One study showed that FEV1 in people who took Trelegy Ellipta was 59 mL higher than it was in people who took fluticasone and vilanterol. Higher FEV1s show better lung function, while lower FEV1s show poorer lung function.

The studies also showed that asthma exacerbations (flare-ups of asthma symptoms) occurred in:

  • 16% of people who took Trelegy Ellipta
  • 16% of people who took fluticasone and vilanterol

Other drugs are available that can treat your condition. Some may be a better fit for you than others. If you’re interested in finding an alternative to Trelegy Ellipta, talk with your doctor. They can tell you about other medications that may work well for you.

Note: Some of the drugs listed here are used off-label to treat these specific conditions. Off-label use is when a drug that’s approved to treat one condition is used to treat a different condition.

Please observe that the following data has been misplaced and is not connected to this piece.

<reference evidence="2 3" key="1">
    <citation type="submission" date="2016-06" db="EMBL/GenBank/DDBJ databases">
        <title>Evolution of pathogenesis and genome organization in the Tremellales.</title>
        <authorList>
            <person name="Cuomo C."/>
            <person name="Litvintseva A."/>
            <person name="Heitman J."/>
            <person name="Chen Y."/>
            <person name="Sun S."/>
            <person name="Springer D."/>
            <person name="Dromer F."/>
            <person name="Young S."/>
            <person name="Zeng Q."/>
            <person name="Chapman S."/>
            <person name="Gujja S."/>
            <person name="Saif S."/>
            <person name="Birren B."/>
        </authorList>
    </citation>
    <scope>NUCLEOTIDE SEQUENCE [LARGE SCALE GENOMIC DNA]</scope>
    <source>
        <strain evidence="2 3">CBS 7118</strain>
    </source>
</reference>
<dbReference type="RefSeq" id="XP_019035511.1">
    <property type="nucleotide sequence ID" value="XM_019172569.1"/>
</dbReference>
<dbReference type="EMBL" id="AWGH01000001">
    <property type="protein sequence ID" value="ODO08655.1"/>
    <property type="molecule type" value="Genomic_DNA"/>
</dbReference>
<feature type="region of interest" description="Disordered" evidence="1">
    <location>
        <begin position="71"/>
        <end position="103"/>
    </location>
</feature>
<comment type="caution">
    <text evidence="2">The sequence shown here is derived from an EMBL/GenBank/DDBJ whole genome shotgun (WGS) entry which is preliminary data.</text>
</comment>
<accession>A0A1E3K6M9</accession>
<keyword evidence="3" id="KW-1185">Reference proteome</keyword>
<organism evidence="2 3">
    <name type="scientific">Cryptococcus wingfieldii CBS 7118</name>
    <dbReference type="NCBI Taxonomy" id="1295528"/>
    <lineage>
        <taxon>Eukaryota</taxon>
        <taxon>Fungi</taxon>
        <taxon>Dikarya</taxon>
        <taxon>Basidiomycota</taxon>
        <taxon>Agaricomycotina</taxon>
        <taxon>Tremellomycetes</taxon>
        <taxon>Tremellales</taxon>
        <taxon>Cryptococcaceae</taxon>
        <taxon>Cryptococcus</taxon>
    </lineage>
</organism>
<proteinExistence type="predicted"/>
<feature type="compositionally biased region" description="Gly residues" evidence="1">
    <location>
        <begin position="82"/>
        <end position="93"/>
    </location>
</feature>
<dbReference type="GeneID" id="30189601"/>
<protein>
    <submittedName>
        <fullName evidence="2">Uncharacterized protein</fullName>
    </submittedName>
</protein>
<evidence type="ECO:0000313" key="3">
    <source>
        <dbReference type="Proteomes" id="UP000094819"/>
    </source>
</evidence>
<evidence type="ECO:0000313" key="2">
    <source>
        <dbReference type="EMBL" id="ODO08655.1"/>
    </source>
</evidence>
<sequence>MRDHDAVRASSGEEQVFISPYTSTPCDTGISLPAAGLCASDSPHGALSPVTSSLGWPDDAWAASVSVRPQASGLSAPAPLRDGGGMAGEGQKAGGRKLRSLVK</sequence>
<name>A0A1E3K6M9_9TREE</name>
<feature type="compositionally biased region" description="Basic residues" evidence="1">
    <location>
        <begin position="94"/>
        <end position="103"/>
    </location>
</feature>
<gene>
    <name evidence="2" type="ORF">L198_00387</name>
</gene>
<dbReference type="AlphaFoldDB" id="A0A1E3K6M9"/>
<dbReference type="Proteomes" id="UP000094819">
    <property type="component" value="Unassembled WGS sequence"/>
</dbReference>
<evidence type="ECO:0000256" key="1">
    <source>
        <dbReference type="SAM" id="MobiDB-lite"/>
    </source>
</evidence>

Alternatives for chronic obstructive pulmonary disease (COPD)

Here are some examples of other drugs that may be used to treat chronic obstructive pulmonary disease (COPD).

Alternative combination medications for COPD

Other combination medications that may be used to treat COPD include:

Other alternative medications for COPD

Other medications that may be used to treat COPD include:

  • anticholinergics, such as:
  • LABAs, such as:
    • formoterol (Foradil, Perforomist)
    • indacaterol (Arcapta)
    • salmeterol (Serevent)
    • olodaterol (Striverdi)
  • oral medications, such as:
    • roflumilast (Daliresp)
    • theophylline (Theochron)

Note: Trelegy Ellipta and the alternative drugs listed here are meant to be used over time to control COPD symptoms. They aren’t meant to be used for sudden breathing problems caused by COPD. Instead, you’ll use a rescue inhaler for sudden trouble breathing. For information about this, see the “Trelegy Ellipta use with other drugs” section below.

Alternatives for asthma

Here are some examples of other drugs that may be used to treat asthma.

Alternative combination medications for asthma